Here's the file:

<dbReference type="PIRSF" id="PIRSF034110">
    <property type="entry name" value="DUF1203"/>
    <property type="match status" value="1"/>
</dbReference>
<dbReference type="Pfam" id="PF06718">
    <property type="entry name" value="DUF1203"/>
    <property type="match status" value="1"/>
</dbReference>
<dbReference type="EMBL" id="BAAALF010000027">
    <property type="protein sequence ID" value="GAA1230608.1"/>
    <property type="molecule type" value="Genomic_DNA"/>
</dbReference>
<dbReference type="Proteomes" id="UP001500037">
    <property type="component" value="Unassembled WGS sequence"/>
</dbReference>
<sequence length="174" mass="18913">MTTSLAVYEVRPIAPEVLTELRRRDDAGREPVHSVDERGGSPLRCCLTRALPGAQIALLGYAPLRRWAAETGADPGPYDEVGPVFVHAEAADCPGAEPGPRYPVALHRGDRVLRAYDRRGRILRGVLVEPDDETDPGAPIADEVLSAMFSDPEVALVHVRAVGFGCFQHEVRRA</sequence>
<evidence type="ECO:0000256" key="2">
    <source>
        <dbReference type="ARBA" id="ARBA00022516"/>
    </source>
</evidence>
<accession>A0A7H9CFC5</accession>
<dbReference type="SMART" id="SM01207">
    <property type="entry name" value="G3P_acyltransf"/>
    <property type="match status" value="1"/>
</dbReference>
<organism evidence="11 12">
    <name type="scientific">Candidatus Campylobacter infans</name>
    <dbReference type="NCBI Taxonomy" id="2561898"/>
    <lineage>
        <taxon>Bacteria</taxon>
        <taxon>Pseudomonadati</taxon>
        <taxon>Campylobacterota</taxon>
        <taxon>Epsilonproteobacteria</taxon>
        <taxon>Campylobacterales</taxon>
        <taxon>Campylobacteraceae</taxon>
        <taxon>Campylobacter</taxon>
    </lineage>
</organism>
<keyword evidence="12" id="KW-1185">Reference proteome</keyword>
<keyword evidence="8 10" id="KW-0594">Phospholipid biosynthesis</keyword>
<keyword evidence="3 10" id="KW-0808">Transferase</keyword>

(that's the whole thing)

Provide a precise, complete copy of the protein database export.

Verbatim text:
<dbReference type="PIRSF" id="PIRSF034110">
    <property type="entry name" value="DUF1203"/>
    <property type="match status" value="1"/>
</dbReference>
<dbReference type="Pfam" id="PF06718">
    <property type="entry name" value="DUF1203"/>
    <property type="match status" value="1"/>
</dbReference>
<dbReference type="EMBL" id="BAAALF010000027">
    <property type="protein sequence ID" value="GAA1230608.1"/>
    <property type="molecule type" value="Genomic_DNA"/>
</dbReference>
<dbReference type="Proteomes" id="UP001500037">
    <property type="component" value="Unassembled WGS sequence"/>
</dbReference>
<sequence length="174" mass="18913">MTTSLAVYEVRPIAPEVLTELRRRDDAGREPVHSVDERGGSPLRCCLTRALPGAQIALLGYAPLRRWAAETGADPGPYDEVGPVFVHAEAADCPGAEPGPRYPVALHRGDRVLRAYDRRGRILRGVLVEPDDETDPGAPIADEVLSAMFSDPEVALVHVRAVGFGCFQHEVRRA</sequence>
<evidence type="ECO:0000256" key="2">
    <source>
        <dbReference type="ARBA" id="ARBA00022516"/>
    </source>
</evidence>
<accession>A0A7H9CFC5</accession>
<dbReference type="SMART" id="SM01207">
    <property type="entry name" value="G3P_acyltransf"/>
    <property type="match status" value="1"/>
</dbReference>
<organism evidence="11 12">
    <name type="scientific">Candidatus Campylobacter infans</name>
    <dbReference type="NCBI Taxonomy" id="2561898"/>
    <lineage>
        <taxon>Bacteria</taxon>
        <taxon>Pseudomonadati</taxon>
        <taxon>Campylobacterota</taxon>
        <taxon>Epsilonproteobacteria</taxon>
        <taxon>Campylobacterales</taxon>
        <taxon>Campylobacteraceae</taxon>
        <taxon>Campylobacter</taxon>
    </lineage>
</organism>
<keyword evidence="12" id="KW-1185">Reference proteome</keyword>
<keyword evidence="8 10" id="KW-0594">Phospholipid biosynthesis</keyword>
<keyword evidence="3 10" id="KW-0808">Transferase</keyword>